damages <- read.csv("damages.csv")

Note that the damages dataset is in an inconvenient ‘wide’ shape. To convert damages into ‘tidy’ format, we use pivot_longer(). pivot_longer() is one of the four key tidyr verbs, the remaining three being pivot_wider(), separate() and unite(). These verbs perform the following uses:

  1. pivot_longer(): Vertically stretches the data, increasing the number of rows and decreasing the number of columns
  2. pivot_wider(): Horizontally stretches the data, increasing the number of columns and decreasing the number of rows
  3. separate(): Turns a single-character column into multiple columns
  4. unite(): Pastes multiple columns into one

For this example, pivot_longer() is used to turn damages from its original wide shape into a long, 3-column dataframe where each column contains data on the storm’s name, type, and total dollar cost of damages. The code is as follows:

# tidy-up damages
damages <- damages %>% mutate(status = "tropical storm") %>%
  pivot_longer(-status, names_to="name", values_to="damages")

This script first categorizes all the storms within damages as tropical storms, and them assigns the names of each storm to the column ‘name’ and the cost of their damages to ‘damages’. This turns the original dataset:

into the following shape:

This results in a more readable dataset!

It’s a lubridate!

Next, we will visit out storm dataset. Note that the information regarding the date and time for each storm is inconveniently split between four columns:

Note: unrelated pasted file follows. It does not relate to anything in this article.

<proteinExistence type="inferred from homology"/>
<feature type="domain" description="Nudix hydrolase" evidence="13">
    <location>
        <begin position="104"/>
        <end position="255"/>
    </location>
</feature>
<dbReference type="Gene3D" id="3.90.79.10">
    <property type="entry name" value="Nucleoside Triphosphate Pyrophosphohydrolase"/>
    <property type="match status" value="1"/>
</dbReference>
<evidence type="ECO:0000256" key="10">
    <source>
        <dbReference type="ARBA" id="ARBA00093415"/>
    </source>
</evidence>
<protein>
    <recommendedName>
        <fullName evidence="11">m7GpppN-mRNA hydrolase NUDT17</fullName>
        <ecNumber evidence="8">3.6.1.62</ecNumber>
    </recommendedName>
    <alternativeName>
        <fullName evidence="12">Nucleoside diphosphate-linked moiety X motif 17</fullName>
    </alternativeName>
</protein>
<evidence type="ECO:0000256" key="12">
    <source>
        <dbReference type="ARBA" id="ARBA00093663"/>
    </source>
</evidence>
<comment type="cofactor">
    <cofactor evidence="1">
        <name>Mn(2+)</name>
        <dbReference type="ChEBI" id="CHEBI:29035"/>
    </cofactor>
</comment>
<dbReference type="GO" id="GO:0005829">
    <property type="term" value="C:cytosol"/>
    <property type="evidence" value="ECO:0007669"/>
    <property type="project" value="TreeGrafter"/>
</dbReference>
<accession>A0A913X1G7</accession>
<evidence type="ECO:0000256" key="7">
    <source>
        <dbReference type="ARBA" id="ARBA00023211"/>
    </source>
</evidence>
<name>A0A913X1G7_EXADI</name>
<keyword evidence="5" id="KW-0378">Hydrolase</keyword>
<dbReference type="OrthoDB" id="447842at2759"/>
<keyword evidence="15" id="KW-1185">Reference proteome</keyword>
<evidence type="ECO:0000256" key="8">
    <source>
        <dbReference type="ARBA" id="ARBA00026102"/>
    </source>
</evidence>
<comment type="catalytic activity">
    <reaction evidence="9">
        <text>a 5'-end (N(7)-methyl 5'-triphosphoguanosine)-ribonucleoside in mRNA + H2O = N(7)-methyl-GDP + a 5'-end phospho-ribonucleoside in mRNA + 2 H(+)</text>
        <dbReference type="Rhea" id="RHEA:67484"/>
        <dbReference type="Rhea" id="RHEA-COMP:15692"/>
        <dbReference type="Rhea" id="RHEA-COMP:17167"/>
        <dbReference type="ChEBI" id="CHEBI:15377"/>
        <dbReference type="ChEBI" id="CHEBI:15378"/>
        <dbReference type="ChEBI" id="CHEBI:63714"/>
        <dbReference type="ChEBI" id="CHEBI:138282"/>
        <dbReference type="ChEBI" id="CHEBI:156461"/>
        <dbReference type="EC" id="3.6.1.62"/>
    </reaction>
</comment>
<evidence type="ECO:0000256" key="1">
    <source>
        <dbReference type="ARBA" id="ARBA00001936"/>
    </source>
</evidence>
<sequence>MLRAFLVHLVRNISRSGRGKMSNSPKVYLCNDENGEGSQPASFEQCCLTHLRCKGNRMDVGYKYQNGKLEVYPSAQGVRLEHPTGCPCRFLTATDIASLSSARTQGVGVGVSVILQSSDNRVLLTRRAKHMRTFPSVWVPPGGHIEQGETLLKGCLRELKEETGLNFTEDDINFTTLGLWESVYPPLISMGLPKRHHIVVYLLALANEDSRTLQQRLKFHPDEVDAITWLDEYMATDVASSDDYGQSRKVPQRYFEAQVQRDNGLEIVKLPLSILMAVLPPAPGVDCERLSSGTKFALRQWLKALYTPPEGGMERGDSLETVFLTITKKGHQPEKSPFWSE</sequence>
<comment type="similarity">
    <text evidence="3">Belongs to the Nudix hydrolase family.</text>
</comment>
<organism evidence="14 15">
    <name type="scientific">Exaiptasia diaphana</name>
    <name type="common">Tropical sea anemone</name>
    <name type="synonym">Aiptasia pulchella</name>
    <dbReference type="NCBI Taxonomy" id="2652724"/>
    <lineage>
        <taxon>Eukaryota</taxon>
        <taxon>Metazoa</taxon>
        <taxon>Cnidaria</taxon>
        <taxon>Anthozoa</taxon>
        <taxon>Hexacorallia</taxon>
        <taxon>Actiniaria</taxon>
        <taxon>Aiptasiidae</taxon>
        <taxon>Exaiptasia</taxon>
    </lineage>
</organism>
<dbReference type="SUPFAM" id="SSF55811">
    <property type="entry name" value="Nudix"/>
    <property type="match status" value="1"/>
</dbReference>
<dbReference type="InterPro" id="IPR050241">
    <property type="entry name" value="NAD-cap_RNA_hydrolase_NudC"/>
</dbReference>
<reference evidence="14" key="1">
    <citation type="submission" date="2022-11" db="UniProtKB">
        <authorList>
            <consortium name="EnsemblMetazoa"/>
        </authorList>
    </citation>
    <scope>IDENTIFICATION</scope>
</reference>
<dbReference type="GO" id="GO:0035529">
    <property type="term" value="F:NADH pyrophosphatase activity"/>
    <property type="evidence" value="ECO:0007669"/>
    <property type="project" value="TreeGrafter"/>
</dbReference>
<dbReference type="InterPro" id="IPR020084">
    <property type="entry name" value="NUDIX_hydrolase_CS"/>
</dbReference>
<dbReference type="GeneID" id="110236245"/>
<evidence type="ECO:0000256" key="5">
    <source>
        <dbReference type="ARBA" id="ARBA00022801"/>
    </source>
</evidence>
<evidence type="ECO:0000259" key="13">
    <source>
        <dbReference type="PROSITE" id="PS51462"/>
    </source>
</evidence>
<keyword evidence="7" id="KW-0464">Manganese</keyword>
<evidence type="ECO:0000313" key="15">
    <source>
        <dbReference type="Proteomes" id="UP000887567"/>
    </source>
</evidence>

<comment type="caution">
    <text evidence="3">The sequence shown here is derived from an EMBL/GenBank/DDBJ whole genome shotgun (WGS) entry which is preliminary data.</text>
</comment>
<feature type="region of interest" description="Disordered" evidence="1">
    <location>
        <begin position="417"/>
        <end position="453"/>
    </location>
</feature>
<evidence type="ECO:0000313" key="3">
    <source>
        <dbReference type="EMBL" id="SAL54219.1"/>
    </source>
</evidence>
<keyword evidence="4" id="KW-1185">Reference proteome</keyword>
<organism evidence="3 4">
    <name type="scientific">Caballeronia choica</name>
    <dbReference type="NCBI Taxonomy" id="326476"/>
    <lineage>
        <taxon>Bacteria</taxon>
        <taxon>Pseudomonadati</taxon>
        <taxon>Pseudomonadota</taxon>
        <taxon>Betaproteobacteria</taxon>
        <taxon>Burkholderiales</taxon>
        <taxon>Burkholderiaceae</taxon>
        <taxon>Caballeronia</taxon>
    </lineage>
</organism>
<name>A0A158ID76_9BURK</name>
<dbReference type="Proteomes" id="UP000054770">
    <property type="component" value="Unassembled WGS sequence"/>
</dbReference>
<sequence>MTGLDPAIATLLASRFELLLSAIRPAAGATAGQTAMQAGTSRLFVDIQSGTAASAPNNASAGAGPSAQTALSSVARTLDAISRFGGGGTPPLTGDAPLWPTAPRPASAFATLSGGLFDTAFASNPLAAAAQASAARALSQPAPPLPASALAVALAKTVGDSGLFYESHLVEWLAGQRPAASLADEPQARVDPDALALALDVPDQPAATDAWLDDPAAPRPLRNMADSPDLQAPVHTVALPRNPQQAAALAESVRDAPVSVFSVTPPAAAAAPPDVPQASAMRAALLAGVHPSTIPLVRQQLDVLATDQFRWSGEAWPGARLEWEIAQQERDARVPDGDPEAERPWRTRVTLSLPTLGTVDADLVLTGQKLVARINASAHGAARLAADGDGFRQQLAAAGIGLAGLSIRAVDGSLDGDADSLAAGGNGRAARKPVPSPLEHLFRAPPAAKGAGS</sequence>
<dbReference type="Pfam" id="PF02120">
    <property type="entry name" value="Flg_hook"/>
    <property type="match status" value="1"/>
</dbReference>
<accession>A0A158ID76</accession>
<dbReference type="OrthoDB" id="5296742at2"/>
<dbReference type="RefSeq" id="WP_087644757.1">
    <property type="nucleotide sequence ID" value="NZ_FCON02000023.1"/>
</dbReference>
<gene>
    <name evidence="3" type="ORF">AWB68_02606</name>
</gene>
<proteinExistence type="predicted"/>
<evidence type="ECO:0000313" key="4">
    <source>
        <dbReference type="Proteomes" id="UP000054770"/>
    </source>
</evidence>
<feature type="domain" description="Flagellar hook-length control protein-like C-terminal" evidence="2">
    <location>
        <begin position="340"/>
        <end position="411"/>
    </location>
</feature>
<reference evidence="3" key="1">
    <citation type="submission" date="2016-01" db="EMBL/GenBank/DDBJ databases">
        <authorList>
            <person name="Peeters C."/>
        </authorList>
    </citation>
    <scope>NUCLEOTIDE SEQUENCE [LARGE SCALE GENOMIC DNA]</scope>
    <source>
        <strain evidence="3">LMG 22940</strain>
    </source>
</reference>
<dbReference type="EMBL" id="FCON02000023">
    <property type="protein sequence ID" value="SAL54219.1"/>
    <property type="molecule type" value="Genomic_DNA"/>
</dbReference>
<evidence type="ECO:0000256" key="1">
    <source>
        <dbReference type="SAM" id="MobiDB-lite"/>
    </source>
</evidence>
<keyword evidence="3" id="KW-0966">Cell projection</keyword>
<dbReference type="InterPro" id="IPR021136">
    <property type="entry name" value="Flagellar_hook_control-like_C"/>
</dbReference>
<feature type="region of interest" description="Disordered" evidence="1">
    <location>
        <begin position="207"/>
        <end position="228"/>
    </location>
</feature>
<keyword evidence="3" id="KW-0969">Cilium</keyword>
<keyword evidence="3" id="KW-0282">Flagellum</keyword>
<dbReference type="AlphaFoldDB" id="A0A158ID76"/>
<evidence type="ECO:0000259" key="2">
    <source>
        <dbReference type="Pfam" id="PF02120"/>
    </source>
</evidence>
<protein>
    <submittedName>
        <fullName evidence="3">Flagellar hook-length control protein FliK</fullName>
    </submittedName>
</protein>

We use the as_datetime() function within the lubridate package to combine these columns into one, easy-to-interpret column called ‘date’. Use the following script to:

# Paste four columns and convert to date-time format
storms <- storms %>% mutate(date=as_datetime(
  paste0(year, "-", month, "-", day, " ", hour, ":00:00")))

This pastes the data in the ‘year’, ‘month’, ‘day’ and ‘hour’ columns together and inserts formatted date and time into the newly-added ‘date’ columns:

Great! Our storm dataset is now more readable.

Some dplyr verbs and operations

There are five key dplyr verbs, some of which you have already seen:

  1. filter(): Obtains a subset of rows based on their column values
  2. arrange(): Reorders rows (in ascending or descending order) based on their values
  3. select(): Selects columns or variables of interest
  4. mutate(): Creates new columns or variables and automatically appends them to the dataframe
  5. summarize(): Collapses multiple rows into a single summary value, commonly by grouping a pre-selected variable

The dplyr package also come with a set of join operations, which enables the merging of two dataframes, x and y. The types of operations include:

  1. inner_join(): Matches pairs of observations whenever their values are equal
  2. left_join(): Keeps all x-observations that appear in either x or y
  3. right_join(): Keeps all y-observations that appear in either x or y
  4. full_join(): Keeps all x– and y-observations that appear in either x or y
  5. semi_join(): Keeps all observations in x that have a match in y
  6. anti_join(): Drops all observations in x that have a match in y

In this example, we will only be using the inner_join() function to merge a subset of storms and the whole of damages.